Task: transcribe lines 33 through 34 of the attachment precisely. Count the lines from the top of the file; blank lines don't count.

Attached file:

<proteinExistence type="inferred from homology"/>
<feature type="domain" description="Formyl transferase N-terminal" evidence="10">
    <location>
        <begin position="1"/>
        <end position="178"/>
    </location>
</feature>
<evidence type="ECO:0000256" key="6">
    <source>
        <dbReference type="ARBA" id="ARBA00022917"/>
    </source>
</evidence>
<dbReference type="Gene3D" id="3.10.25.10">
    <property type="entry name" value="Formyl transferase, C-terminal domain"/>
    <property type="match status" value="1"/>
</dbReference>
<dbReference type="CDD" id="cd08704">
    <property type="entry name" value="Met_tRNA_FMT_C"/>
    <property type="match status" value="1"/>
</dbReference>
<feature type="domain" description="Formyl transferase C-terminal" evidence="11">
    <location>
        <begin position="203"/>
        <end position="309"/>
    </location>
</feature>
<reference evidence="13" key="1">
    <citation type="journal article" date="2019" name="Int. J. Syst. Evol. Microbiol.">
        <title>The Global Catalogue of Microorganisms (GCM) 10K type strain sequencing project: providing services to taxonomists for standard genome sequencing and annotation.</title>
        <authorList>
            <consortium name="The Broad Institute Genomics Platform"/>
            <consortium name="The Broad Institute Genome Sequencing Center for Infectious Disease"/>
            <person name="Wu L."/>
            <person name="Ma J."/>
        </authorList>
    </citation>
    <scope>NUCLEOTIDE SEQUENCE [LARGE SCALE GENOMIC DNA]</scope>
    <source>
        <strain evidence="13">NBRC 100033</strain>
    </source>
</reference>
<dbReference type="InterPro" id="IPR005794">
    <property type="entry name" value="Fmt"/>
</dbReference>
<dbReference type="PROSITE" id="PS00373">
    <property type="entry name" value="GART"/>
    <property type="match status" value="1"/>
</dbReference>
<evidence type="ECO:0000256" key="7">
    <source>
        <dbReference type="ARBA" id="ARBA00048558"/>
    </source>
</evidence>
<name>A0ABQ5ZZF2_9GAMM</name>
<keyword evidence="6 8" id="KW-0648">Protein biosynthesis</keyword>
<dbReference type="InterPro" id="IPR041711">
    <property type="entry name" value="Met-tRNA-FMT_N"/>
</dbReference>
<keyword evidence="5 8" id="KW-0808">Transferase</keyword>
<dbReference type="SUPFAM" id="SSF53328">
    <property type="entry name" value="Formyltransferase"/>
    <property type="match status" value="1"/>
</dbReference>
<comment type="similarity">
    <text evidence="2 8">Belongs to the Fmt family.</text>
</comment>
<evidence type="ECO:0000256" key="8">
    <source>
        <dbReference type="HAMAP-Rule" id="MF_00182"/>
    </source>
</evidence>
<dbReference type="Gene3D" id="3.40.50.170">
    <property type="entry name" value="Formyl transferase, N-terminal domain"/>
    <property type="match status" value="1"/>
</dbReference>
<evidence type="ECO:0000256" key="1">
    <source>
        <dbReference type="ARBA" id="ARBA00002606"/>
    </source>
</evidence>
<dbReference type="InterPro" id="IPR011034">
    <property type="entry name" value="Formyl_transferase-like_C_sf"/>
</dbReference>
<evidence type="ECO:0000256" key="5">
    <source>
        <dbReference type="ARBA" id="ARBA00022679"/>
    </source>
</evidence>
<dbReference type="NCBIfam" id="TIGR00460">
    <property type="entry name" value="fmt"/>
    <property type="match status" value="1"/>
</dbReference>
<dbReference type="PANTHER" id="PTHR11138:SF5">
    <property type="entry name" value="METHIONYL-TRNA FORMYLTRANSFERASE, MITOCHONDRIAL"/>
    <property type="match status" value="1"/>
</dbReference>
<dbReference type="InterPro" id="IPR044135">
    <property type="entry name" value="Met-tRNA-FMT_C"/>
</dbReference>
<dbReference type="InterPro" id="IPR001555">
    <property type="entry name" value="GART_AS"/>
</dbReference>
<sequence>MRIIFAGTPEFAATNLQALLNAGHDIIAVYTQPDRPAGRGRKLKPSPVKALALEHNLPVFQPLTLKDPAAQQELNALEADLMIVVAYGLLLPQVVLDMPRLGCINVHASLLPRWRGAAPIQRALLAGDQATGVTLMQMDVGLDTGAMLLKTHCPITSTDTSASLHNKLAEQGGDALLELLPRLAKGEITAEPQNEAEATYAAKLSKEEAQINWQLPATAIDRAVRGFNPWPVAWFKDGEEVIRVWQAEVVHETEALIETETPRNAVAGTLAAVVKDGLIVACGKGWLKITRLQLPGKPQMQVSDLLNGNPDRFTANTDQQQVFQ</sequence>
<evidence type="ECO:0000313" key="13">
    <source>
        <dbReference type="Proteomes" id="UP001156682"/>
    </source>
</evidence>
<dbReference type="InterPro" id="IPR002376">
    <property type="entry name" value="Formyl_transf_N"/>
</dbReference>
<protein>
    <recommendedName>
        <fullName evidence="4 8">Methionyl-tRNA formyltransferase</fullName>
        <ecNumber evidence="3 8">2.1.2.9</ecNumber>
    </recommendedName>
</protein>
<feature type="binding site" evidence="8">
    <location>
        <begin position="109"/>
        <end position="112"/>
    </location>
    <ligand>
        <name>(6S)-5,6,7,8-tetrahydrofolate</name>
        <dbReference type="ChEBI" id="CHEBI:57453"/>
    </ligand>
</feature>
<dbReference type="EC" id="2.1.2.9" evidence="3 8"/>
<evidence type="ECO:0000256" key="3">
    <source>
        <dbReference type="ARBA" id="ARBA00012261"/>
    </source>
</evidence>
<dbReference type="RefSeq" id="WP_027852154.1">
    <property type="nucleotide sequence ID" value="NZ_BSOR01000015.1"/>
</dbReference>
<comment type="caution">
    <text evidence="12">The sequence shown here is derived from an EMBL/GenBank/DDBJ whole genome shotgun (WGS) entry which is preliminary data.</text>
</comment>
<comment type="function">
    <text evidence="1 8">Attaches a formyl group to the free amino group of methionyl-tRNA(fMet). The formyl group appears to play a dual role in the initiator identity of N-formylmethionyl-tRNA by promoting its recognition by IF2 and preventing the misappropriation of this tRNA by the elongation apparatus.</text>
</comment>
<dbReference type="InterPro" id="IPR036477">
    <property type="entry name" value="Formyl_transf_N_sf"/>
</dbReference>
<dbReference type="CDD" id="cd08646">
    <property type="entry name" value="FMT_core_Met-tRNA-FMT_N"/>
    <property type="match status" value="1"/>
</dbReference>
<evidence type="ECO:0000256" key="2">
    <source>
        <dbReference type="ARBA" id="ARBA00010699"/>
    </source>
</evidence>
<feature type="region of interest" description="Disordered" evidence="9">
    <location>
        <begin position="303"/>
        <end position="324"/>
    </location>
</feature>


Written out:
            <person name="Wu L."/>
            <person name="Ma J."/>